This recent jaunt to my home state packed in 3 full days at Disneyland, one day in Hollywood, and one day in San Diego.  One key observation about Disneyland is that I would like their staff to come clean my toilets.  Dude, that place is spotless.  You know how most public trash cans look like chewing tobacco depositories for all the New York Yankees?  Disneyland's cans must come with their own cleaning fairies because not even once did I go to throw something away and think, "Jackson Pollock has been here experimenting with a new medium of vanilla soft serve and ketchup."  Also, have you ever met an amusement park that didn't have several corners that smelled like urine, especially indoors?  Well peeps, meet Disneyland.  Not even through the 2 miles of cave that form a line to the Indiana Jones ride did I get a single whiff of urine, and seeing as I can't even accomplish this within the walls of my own home I give serious props to the cleaning powers that be at Disneyland.  We wrapped up night #1 with the World of Color show and would you believe I thought of you guys during the program?  I totally did, because I was wishing all of you could be there to see it too.  I had no idea you could do such cool stuff with water and left feeling like this show should write a letter to all the tsunamis that says, "Here's how you can play nicer with your friends."  But since you guys couldn't be with me I took a little video to share - it doesn't do it justice, but it's still kinda cool.  Imagine you are Jack Sparrow and it hits even closer to home:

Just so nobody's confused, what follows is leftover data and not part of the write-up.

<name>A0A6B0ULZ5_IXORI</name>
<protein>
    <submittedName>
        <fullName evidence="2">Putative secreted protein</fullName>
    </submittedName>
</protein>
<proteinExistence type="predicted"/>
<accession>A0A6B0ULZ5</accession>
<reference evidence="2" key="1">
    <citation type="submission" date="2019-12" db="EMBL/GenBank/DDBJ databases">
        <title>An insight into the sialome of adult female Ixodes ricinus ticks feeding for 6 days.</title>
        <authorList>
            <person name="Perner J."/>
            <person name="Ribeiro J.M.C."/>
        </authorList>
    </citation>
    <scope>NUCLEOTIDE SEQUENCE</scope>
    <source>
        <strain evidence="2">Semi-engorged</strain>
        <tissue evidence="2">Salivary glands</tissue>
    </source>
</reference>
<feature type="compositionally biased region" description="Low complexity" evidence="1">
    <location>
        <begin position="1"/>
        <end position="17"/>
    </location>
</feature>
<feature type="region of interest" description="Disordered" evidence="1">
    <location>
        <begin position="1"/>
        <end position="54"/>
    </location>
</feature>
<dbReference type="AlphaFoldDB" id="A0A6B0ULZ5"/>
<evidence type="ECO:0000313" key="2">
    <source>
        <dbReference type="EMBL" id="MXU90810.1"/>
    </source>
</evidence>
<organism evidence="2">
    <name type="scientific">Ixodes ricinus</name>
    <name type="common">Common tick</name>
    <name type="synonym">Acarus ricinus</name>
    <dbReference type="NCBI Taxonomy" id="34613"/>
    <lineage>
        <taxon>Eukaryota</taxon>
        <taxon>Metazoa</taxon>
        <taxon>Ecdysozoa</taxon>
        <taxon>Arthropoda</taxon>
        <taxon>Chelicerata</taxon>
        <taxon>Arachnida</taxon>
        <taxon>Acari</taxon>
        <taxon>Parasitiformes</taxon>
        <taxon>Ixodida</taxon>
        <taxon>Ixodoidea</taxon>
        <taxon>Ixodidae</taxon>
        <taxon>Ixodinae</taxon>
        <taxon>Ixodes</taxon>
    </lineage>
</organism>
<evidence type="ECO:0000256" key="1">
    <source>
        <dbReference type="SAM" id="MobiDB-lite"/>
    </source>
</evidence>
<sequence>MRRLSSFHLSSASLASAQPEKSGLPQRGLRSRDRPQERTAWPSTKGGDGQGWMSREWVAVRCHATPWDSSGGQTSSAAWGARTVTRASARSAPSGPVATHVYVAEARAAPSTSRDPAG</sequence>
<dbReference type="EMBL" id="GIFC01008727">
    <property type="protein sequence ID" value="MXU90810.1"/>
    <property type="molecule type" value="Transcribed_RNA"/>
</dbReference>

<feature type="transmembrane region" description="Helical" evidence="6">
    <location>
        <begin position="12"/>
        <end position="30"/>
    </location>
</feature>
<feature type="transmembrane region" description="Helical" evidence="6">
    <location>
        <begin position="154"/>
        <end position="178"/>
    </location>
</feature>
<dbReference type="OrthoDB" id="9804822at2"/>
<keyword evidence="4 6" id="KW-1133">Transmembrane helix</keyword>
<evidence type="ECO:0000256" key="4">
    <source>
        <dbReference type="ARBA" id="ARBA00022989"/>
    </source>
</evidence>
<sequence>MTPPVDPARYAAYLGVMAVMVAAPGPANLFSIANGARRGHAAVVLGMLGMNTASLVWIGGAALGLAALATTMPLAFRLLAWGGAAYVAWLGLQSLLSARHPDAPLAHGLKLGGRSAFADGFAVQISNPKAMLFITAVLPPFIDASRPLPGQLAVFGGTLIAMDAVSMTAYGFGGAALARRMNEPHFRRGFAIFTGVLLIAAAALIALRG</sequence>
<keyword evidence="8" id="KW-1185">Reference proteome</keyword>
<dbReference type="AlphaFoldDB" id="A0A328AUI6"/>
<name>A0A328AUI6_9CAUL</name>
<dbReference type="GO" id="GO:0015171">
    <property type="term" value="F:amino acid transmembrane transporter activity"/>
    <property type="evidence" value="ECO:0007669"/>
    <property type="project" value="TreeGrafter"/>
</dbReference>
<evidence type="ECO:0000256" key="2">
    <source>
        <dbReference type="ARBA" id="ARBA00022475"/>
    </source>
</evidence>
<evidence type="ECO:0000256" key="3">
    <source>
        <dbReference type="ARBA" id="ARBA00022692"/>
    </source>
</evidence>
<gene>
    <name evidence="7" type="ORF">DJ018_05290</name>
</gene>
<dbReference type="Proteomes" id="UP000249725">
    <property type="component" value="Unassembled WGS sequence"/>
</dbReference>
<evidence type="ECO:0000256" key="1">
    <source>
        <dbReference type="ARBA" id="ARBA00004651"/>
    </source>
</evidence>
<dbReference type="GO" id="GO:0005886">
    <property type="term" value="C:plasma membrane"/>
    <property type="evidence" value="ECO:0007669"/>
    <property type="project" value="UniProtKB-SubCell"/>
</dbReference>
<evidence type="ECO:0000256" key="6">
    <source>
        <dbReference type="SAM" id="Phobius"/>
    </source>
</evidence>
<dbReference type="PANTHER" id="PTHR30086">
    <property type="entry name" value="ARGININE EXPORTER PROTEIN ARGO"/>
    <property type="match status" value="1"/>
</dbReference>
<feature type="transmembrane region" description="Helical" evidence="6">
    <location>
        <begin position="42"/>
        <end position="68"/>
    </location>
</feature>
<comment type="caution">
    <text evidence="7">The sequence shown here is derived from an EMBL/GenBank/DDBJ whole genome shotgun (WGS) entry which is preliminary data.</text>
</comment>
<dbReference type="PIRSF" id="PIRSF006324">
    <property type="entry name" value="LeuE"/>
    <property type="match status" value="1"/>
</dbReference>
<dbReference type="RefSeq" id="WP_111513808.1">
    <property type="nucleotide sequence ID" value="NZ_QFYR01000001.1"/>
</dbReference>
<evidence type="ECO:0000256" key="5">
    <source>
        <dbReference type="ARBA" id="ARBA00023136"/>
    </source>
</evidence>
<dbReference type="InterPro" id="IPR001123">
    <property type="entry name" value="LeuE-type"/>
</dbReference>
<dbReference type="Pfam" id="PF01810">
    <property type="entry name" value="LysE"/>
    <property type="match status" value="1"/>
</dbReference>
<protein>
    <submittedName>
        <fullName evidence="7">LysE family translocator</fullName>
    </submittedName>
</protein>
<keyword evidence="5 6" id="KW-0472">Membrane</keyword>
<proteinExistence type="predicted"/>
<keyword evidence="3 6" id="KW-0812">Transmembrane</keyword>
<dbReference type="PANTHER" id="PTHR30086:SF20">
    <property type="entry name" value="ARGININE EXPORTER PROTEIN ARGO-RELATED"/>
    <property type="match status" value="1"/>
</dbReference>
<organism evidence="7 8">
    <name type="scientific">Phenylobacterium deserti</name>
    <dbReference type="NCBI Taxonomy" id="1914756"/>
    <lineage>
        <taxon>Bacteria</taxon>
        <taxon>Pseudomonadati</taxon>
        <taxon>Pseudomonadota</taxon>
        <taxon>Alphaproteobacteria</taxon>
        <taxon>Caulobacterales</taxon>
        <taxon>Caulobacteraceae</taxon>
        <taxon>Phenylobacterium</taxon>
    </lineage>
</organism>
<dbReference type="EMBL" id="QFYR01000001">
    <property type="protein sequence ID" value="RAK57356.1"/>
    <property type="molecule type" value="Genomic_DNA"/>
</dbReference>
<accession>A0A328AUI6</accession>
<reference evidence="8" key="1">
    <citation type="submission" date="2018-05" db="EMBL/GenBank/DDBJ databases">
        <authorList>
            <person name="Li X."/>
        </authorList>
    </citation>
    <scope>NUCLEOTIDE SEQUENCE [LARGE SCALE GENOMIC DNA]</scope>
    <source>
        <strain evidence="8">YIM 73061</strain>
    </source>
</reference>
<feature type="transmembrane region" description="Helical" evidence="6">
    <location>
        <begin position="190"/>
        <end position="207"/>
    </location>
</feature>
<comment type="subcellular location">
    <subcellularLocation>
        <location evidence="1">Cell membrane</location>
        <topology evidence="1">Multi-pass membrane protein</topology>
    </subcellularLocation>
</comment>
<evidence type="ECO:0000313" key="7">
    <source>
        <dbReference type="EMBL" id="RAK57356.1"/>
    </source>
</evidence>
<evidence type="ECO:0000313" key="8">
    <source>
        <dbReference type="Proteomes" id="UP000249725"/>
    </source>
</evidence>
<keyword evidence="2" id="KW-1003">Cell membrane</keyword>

The "It's A Small World" ride was closed while we were there but the sentiment wasn't lost on us as we ran into EIGHT families that we knew from church and school.  Samantha was able to hook up with one of her buddies while rubbing elbows with Pluto which worked for all parties involved:


Oh Mickey, you're so fine this roller coaster blew my mind:






Space Mountain: I'm the one that looks like I was just told that I was about to undergo a colonoscopy using a scope with razor blades and no anesthesia.  Cory looks ready for a Motley Crue concert, and Drew (sitting in the back row behind him) is pretending to be asleep.  He ain't afraid of no ghosts.




Me and my friend Jill pretending to be trapped in the Toy Story box.  A Disney employee approached us afterward and said, "I've seen a LOT of pictures taken in that thing but I've never seen anything quite like THAT."  I think he liked it, in a twisted Disney janitor sort of way.


I TOLD YOU HE WAS ALIVE.


Why do I always look so wrinkly?  And why does Jill look stoned?


I don't remember the joke, but I bet it was good.


Samantha:


The picture that left me wondering how I would ever manage to get myself back on the plane to Colorado:


I still don't know how I did it.